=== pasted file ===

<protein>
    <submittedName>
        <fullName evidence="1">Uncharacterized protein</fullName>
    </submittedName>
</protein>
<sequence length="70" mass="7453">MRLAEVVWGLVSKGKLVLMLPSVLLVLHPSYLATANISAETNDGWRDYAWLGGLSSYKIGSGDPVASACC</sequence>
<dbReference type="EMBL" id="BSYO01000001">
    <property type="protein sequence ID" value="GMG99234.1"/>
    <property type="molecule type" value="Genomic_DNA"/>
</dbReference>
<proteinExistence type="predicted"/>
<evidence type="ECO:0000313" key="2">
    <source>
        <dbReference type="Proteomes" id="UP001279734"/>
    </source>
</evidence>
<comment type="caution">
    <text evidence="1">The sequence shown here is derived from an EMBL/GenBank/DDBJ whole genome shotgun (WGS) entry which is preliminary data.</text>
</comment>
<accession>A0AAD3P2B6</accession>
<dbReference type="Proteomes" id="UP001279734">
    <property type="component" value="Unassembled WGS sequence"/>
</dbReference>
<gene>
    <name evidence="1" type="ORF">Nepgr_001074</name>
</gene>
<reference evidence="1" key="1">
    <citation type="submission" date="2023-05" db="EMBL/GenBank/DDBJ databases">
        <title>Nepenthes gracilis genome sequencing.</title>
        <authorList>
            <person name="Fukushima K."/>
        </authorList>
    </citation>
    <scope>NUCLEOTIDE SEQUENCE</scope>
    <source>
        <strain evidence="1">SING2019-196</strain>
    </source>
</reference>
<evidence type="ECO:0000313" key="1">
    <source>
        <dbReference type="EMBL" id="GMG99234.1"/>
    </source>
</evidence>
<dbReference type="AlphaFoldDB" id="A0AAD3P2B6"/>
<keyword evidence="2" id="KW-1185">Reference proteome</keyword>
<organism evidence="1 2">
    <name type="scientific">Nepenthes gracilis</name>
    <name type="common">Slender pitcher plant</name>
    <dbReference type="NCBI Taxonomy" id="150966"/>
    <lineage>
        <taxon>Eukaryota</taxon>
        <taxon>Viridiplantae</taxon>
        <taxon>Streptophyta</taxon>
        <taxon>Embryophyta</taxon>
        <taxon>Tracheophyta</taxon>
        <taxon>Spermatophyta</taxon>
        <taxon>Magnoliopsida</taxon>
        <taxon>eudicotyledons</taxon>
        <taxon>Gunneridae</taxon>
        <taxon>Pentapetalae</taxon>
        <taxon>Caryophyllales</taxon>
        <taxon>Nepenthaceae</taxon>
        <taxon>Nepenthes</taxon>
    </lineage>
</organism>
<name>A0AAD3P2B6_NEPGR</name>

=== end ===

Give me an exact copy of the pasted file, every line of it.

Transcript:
<protein>
    <submittedName>
        <fullName evidence="1">Uncharacterized protein</fullName>
    </submittedName>
</protein>
<sequence length="70" mass="7453">MRLAEVVWGLVSKGKLVLMLPSVLLVLHPSYLATANISAETNDGWRDYAWLGGLSSYKIGSGDPVASACC</sequence>
<dbReference type="EMBL" id="BSYO01000001">
    <property type="protein sequence ID" value="GMG99234.1"/>
    <property type="molecule type" value="Genomic_DNA"/>
</dbReference>
<proteinExistence type="predicted"/>
<evidence type="ECO:0000313" key="2">
    <source>
        <dbReference type="Proteomes" id="UP001279734"/>
    </source>
</evidence>
<comment type="caution">
    <text evidence="1">The sequence shown here is derived from an EMBL/GenBank/DDBJ whole genome shotgun (WGS) entry which is preliminary data.</text>
</comment>
<accession>A0AAD3P2B6</accession>
<dbReference type="Proteomes" id="UP001279734">
    <property type="component" value="Unassembled WGS sequence"/>
</dbReference>
<gene>
    <name evidence="1" type="ORF">Nepgr_001074</name>
</gene>
<reference evidence="1" key="1">
    <citation type="submission" date="2023-05" db="EMBL/GenBank/DDBJ databases">
        <title>Nepenthes gracilis genome sequencing.</title>
        <authorList>
            <person name="Fukushima K."/>
        </authorList>
    </citation>
    <scope>NUCLEOTIDE SEQUENCE</scope>
    <source>
        <strain evidence="1">SING2019-196</strain>
    </source>
</reference>
<evidence type="ECO:0000313" key="1">
    <source>
        <dbReference type="EMBL" id="GMG99234.1"/>
    </source>
</evidence>
<dbReference type="AlphaFoldDB" id="A0AAD3P2B6"/>
<keyword evidence="2" id="KW-1185">Reference proteome</keyword>
<organism evidence="1 2">
    <name type="scientific">Nepenthes gracilis</name>
    <name type="common">Slender pitcher plant</name>
    <dbReference type="NCBI Taxonomy" id="150966"/>
    <lineage>
        <taxon>Eukaryota</taxon>
        <taxon>Viridiplantae</taxon>
        <taxon>Streptophyta</taxon>
        <taxon>Embryophyta</taxon>
        <taxon>Tracheophyta</taxon>
        <taxon>Spermatophyta</taxon>
        <taxon>Magnoliopsida</taxon>
        <taxon>eudicotyledons</taxon>
        <taxon>Gunneridae</taxon>
        <taxon>Pentapetalae</taxon>
        <taxon>Caryophyllales</taxon>
        <taxon>Nepenthaceae</taxon>
        <taxon>Nepenthes</taxon>
    </lineage>
</organism>
<name>A0AAD3P2B6_NEPGR</name>